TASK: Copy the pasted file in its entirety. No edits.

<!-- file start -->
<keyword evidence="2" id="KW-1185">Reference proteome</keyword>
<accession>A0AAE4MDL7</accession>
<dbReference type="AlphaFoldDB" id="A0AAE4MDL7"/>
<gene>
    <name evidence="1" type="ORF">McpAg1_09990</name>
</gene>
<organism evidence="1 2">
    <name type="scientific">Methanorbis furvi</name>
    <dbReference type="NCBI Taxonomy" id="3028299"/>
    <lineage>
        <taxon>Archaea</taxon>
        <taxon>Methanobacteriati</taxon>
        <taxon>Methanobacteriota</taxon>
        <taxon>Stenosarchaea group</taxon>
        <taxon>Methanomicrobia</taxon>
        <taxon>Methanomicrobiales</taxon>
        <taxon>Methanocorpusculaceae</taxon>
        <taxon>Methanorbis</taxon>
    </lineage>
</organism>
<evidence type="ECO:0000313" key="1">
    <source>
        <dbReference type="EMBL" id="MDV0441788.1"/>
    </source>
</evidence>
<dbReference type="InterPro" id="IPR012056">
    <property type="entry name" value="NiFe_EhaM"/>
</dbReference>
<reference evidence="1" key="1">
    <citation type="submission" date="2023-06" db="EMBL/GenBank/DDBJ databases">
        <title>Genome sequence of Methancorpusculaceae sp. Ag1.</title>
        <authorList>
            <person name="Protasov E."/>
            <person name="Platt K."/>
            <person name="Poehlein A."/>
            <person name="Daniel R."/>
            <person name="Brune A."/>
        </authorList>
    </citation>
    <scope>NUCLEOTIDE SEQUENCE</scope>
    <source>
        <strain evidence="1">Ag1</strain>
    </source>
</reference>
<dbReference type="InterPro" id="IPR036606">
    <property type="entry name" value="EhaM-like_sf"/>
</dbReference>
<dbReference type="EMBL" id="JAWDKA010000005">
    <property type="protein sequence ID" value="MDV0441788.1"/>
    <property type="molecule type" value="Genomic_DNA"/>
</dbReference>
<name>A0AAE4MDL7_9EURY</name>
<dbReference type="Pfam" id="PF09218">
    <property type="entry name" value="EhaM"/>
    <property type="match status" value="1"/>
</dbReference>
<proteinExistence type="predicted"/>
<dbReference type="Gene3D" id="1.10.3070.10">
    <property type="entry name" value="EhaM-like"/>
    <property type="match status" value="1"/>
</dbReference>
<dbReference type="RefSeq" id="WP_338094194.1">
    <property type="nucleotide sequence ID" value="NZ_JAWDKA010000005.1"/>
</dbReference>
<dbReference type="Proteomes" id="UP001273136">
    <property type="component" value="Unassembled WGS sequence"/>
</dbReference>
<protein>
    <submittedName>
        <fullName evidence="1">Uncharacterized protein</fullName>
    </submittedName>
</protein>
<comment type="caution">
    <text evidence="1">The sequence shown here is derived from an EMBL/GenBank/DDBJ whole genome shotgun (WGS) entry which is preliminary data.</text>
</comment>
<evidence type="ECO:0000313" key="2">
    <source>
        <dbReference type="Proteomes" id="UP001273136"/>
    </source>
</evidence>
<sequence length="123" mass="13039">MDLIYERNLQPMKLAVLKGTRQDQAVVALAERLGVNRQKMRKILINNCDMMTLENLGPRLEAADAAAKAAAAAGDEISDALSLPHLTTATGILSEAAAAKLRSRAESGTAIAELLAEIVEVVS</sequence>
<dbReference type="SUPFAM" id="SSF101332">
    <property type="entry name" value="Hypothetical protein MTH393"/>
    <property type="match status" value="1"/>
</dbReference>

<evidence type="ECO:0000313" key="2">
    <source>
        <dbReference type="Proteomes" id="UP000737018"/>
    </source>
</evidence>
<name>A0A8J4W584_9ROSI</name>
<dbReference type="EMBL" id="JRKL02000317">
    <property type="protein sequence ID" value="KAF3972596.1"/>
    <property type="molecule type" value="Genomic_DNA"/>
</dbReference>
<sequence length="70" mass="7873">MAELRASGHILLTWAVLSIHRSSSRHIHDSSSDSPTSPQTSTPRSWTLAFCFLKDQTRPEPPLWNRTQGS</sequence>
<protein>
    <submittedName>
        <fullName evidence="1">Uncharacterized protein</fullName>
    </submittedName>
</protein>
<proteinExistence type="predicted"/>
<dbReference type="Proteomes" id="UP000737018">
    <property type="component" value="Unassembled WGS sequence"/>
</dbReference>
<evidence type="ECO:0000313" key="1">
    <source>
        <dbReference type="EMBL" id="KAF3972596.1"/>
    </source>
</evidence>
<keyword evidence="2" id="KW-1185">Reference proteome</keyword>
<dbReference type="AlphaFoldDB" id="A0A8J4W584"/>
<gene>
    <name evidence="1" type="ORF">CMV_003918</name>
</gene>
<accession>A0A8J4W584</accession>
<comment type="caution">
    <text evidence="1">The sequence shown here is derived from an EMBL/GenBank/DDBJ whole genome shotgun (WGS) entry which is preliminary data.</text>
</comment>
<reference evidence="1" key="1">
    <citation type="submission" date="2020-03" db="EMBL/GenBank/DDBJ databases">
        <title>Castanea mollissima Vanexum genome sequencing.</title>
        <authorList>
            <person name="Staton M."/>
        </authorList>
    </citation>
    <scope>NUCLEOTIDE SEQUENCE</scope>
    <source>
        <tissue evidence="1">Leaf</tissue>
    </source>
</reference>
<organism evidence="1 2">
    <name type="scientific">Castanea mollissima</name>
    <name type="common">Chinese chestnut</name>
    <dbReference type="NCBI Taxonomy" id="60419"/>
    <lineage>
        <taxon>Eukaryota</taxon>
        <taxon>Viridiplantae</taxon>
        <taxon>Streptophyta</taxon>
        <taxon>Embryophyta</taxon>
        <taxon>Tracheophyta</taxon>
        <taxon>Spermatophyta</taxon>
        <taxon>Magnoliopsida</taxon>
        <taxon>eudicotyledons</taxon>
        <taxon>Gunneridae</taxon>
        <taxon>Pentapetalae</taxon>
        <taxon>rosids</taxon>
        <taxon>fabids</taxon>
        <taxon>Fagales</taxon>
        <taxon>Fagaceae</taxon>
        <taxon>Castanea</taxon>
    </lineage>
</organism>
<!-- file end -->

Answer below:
<keyword evidence="2" id="KW-1185">Reference proteome</keyword>
<accession>A0AAE4MDL7</accession>
<dbReference type="AlphaFoldDB" id="A0AAE4MDL7"/>
<gene>
    <name evidence="1" type="ORF">McpAg1_09990</name>
</gene>
<organism evidence="1 2">
    <name type="scientific">Methanorbis furvi</name>
    <dbReference type="NCBI Taxonomy" id="3028299"/>
    <lineage>
        <taxon>Archaea</taxon>
        <taxon>Methanobacteriati</taxon>
        <taxon>Methanobacteriota</taxon>
        <taxon>Stenosarchaea group</taxon>
        <taxon>Methanomicrobia</taxon>
        <taxon>Methanomicrobiales</taxon>
        <taxon>Methanocorpusculaceae</taxon>
        <taxon>Methanorbis</taxon>
    </lineage>
</organism>
<evidence type="ECO:0000313" key="1">
    <source>
        <dbReference type="EMBL" id="MDV0441788.1"/>
    </source>
</evidence>
<dbReference type="InterPro" id="IPR012056">
    <property type="entry name" value="NiFe_EhaM"/>
</dbReference>
<reference evidence="1" key="1">
    <citation type="submission" date="2023-06" db="EMBL/GenBank/DDBJ databases">
        <title>Genome sequence of Methancorpusculaceae sp. Ag1.</title>
        <authorList>
            <person name="Protasov E."/>
            <person name="Platt K."/>
            <person name="Poehlein A."/>
            <person name="Daniel R."/>
            <person name="Brune A."/>
        </authorList>
    </citation>
    <scope>NUCLEOTIDE SEQUENCE</scope>
    <source>
        <strain evidence="1">Ag1</strain>
    </source>
</reference>
<dbReference type="InterPro" id="IPR036606">
    <property type="entry name" value="EhaM-like_sf"/>
</dbReference>
<dbReference type="EMBL" id="JAWDKA010000005">
    <property type="protein sequence ID" value="MDV0441788.1"/>
    <property type="molecule type" value="Genomic_DNA"/>
</dbReference>
<name>A0AAE4MDL7_9EURY</name>
<dbReference type="Pfam" id="PF09218">
    <property type="entry name" value="EhaM"/>
    <property type="match status" value="1"/>
</dbReference>
<proteinExistence type="predicted"/>
<dbReference type="Gene3D" id="1.10.3070.10">
    <property type="entry name" value="EhaM-like"/>
    <property type="match status" value="1"/>
</dbReference>
<dbReference type="RefSeq" id="WP_338094194.1">
    <property type="nucleotide sequence ID" value="NZ_JAWDKA010000005.1"/>
</dbReference>
<dbReference type="Proteomes" id="UP001273136">
    <property type="component" value="Unassembled WGS sequence"/>
</dbReference>
<protein>
    <submittedName>
        <fullName evidence="1">Uncharacterized protein</fullName>
    </submittedName>
</protein>
<comment type="caution">
    <text evidence="1">The sequence shown here is derived from an EMBL/GenBank/DDBJ whole genome shotgun (WGS) entry which is preliminary data.</text>
</comment>
<evidence type="ECO:0000313" key="2">
    <source>
        <dbReference type="Proteomes" id="UP001273136"/>
    </source>
</evidence>
<sequence length="123" mass="13039">MDLIYERNLQPMKLAVLKGTRQDQAVVALAERLGVNRQKMRKILINNCDMMTLENLGPRLEAADAAAKAAAAAGDEISDALSLPHLTTATGILSEAAAAKLRSRAESGTAIAELLAEIVEVVS</sequence>
<dbReference type="SUPFAM" id="SSF101332">
    <property type="entry name" value="Hypothetical protein MTH393"/>
    <property type="match status" value="1"/>
</dbReference>

<evidence type="ECO:0000313" key="2">
    <source>
        <dbReference type="Proteomes" id="UP000737018"/>
    </source>
</evidence>
<name>A0A8J4W584_9ROSI</name>
<dbReference type="EMBL" id="JRKL02000317">
    <property type="protein sequence ID" value="KAF3972596.1"/>
    <property type="molecule type" value="Genomic_DNA"/>
</dbReference>
<sequence length="70" mass="7873">MAELRASGHILLTWAVLSIHRSSSRHIHDSSSDSPTSPQTSTPRSWTLAFCFLKDQTRPEPPLWNRTQGS</sequence>
<protein>
    <submittedName>
        <fullName evidence="1">Uncharacterized protein</fullName>
    </submittedName>
</protein>
<proteinExistence type="predicted"/>
<dbReference type="Proteomes" id="UP000737018">
    <property type="component" value="Unassembled WGS sequence"/>
</dbReference>
<evidence type="ECO:0000313" key="1">
    <source>
        <dbReference type="EMBL" id="KAF3972596.1"/>
    </source>
</evidence>
<keyword evidence="2" id="KW-1185">Reference proteome</keyword>
<dbReference type="AlphaFoldDB" id="A0A8J4W584"/>
<gene>
    <name evidence="1" type="ORF">CMV_003918</name>
</gene>
<accession>A0A8J4W584</accession>
<comment type="caution">
    <text evidence="1">The sequence shown here is derived from an EMBL/GenBank/DDBJ whole genome shotgun (WGS) entry which is preliminary data.</text>
</comment>
<reference evidence="1" key="1">
    <citation type="submission" date="2020-03" db="EMBL/GenBank/DDBJ databases">
        <title>Castanea mollissima Vanexum genome sequencing.</title>
        <authorList>
            <person name="Staton M."/>
        </authorList>
    </citation>
    <scope>NUCLEOTIDE SEQUENCE</scope>
    <source>
        <tissue evidence="1">Leaf</tissue>
    </source>
</reference>
<organism evidence="1 2">
    <name type="scientific">Castanea mollissima</name>
    <name type="common">Chinese chestnut</name>
    <dbReference type="NCBI Taxonomy" id="60419"/>
    <lineage>
        <taxon>Eukaryota</taxon>
        <taxon>Viridiplantae</taxon>
        <taxon>Streptophyta</taxon>
        <taxon>Embryophyta</taxon>
        <taxon>Tracheophyta</taxon>
        <taxon>Spermatophyta</taxon>
        <taxon>Magnoliopsida</taxon>
        <taxon>eudicotyledons</taxon>
        <taxon>Gunneridae</taxon>
        <taxon>Pentapetalae</taxon>
        <taxon>rosids</taxon>
        <taxon>fabids</taxon>
        <taxon>Fagales</taxon>
        <taxon>Fagaceae</taxon>
        <taxon>Castanea</taxon>
    </lineage>
</organism>